- Research Paper Outline Examples
- Why Write an Essay Outline?
- A research paper outline: step-by-step guide
- How to Write a Research Paper
- How to Write an Outline for a Research Paper (with Pictures)
Research Paper Outline Examples
It could be comparison and contrast of a phenomenon in different countries, cause and effect analysis of an event or study of relation between different things. Understanding what is the purpose of your essay, who are your readers will give you an understanding of what you need to cover.
As we have already said, you should have a complete understanding of your topic before you start to plan your paper. At the same time too short draft with one word for each part of a body will also bring value neither for you nor for your readers.
Now, when we know how outline will help you to make a good essay and what you should take into account while creating your structure, we can talk about what is included into a research paper outline and how to do it step by step. Every outline shall start with an introduction. In this part you are presenting your topic for your readers and are trying to grab their attention.
Why Write an Essay Outline?
You could use several techniques depending on your key research question that will make your research paper intriguing. After you have explained why this topic presents interest to your readers, you should make a thesis statement, the most important part of the introduction. Thesis statement explains the entire research paper in one sentence. It seems to be hard as in your main part you convey so many ideas and thoughts on the topic, however ask yourself — what is the most important thing your readers should catch after reading your essay?
It should not be a common fact — thesis statement is an assertive claim of your position on the topic, which you — as a researcher — are able to prove by arguments. Besides, in the introduction you can present already existing researches, theory and practice on your topic and state why and how you are going to work to develop it. The body is the biggest part of your research paper outline. Example Thesis: Federal regulations need to foster laws that will help protect wetlands, restore those that have been destroyed, and take measures to improve the damange from overdevelopment.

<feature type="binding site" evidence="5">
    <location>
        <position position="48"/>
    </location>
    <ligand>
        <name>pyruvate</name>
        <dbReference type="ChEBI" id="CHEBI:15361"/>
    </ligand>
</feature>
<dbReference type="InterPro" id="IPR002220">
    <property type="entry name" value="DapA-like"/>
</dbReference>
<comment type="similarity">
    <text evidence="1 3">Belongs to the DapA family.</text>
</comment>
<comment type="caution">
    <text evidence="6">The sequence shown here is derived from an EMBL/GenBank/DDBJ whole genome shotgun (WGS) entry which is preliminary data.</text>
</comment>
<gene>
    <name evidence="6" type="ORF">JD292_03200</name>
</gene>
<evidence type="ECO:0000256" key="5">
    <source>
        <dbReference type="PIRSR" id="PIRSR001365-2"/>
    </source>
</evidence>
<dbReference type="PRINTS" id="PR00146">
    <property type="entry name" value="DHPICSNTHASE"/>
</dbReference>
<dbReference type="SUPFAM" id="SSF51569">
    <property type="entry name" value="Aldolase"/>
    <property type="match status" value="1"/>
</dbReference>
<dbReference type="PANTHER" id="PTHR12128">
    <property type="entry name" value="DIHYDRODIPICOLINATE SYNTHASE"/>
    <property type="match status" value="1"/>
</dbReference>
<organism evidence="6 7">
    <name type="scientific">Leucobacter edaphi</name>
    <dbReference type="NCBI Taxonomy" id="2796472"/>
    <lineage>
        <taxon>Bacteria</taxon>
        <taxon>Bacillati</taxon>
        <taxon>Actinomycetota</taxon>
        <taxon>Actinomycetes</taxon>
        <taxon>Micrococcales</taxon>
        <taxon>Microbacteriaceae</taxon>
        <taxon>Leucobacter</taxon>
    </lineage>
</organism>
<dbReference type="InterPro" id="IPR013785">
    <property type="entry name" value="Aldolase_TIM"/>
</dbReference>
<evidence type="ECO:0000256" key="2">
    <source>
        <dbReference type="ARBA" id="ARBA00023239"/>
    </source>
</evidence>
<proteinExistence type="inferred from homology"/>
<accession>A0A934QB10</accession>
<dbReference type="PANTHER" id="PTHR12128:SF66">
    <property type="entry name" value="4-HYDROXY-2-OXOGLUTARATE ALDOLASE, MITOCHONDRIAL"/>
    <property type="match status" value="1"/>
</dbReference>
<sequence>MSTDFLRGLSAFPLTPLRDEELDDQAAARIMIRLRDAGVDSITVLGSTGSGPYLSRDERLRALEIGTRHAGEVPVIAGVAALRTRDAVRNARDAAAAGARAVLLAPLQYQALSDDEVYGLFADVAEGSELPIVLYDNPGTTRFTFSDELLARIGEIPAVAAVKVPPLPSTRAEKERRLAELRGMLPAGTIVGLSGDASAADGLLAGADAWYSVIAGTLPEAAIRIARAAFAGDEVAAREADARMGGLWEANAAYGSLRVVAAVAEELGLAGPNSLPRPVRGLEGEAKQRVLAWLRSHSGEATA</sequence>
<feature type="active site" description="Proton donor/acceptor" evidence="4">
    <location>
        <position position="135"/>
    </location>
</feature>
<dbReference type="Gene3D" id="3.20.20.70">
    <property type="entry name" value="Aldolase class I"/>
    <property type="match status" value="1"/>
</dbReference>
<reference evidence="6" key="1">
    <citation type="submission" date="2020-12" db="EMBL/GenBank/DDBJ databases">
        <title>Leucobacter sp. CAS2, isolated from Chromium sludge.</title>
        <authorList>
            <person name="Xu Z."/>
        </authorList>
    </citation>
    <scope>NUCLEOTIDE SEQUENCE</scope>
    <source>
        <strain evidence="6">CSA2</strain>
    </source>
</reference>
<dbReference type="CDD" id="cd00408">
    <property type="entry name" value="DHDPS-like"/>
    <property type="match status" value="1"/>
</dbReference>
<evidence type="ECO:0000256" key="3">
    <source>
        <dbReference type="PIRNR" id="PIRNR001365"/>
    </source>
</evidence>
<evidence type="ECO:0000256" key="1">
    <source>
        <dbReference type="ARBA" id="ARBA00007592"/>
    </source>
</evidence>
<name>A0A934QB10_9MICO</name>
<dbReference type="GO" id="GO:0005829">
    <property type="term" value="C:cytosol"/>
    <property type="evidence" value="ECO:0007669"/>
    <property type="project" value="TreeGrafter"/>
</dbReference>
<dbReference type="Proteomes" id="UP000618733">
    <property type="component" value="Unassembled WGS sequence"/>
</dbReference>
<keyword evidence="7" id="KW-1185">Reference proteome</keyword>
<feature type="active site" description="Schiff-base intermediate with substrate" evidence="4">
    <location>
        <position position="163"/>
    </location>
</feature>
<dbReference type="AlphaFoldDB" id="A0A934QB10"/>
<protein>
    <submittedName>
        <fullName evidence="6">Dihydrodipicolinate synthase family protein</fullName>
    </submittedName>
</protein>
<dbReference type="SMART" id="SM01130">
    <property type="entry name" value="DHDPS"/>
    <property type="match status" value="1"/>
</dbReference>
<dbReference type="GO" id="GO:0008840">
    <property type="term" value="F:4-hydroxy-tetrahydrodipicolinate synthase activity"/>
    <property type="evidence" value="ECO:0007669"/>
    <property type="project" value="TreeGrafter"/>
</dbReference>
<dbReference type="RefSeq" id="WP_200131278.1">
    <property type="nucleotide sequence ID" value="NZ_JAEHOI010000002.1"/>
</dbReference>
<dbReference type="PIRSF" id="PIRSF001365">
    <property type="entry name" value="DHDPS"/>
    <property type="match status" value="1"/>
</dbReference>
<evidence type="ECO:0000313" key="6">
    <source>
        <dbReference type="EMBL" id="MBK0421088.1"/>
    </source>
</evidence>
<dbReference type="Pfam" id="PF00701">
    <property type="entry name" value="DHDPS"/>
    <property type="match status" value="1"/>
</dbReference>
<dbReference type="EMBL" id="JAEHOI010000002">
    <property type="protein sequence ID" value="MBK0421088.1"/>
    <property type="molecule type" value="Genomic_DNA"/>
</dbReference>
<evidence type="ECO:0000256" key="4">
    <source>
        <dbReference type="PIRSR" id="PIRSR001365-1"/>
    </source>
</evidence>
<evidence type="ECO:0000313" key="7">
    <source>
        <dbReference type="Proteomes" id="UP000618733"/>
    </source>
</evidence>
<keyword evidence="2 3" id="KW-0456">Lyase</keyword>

Lost ability to prevent floods, clean water and store water II. Floodplain overflow III. Water purification IV. How to Create an Outline To create an outline: Place your thesis statement at the beginning.
A research paper outline: step-by-step guide
List the major points that support your thesis. List supporting ideas or arguments for each major point. Label them in capital letters A, B, C, etc. If applicable, continue to sub-divide each supporting idea until your outline is fully developed. Label them 1, 2, 3, etc. How to Structure an Outline. Report a problem.
How to Write a Research Paper
Write your final paper. APA requires a title page and abstract. An abstract will briefly state the information contained within the paper, results of the research, and the conclusion. Guides Writing Writing your research paper. Getting started with your research paper outline The outline is the skeleton of your research paper. Understanding the levels of your research paper outline is key A research paper outline typically contains between two and four layers of organization.
First level of organization This is the most generalized level of information.
- scoring rubric for essay test.
- term papers on kirchner?
- brave new world literary analysis essay.
- Quick Navigation?
- thesis statements about special education?
Introduction II. Main idea III. Main idea IV. Main idea V.
Conclusion Second level or organization The second level consists of topics which support the introduction, main ideas, and the conclusion. Introduction A. Background information B.
How to Write an Outline for a Research Paper (with Pictures)
Hypothesis or thesis II. Main idea A. Supporting topic B. Supporting topic Third level of organization The third level of organization contains supporting information for the topics previously listed. Background information 1. Relevant history 2. Relevant history B.
Hypothesis or thesis 1. The hypothesis or thesis clearly stated II. Supporting topic 1. A brief description of supporting information 2. A brief description of supporting information B.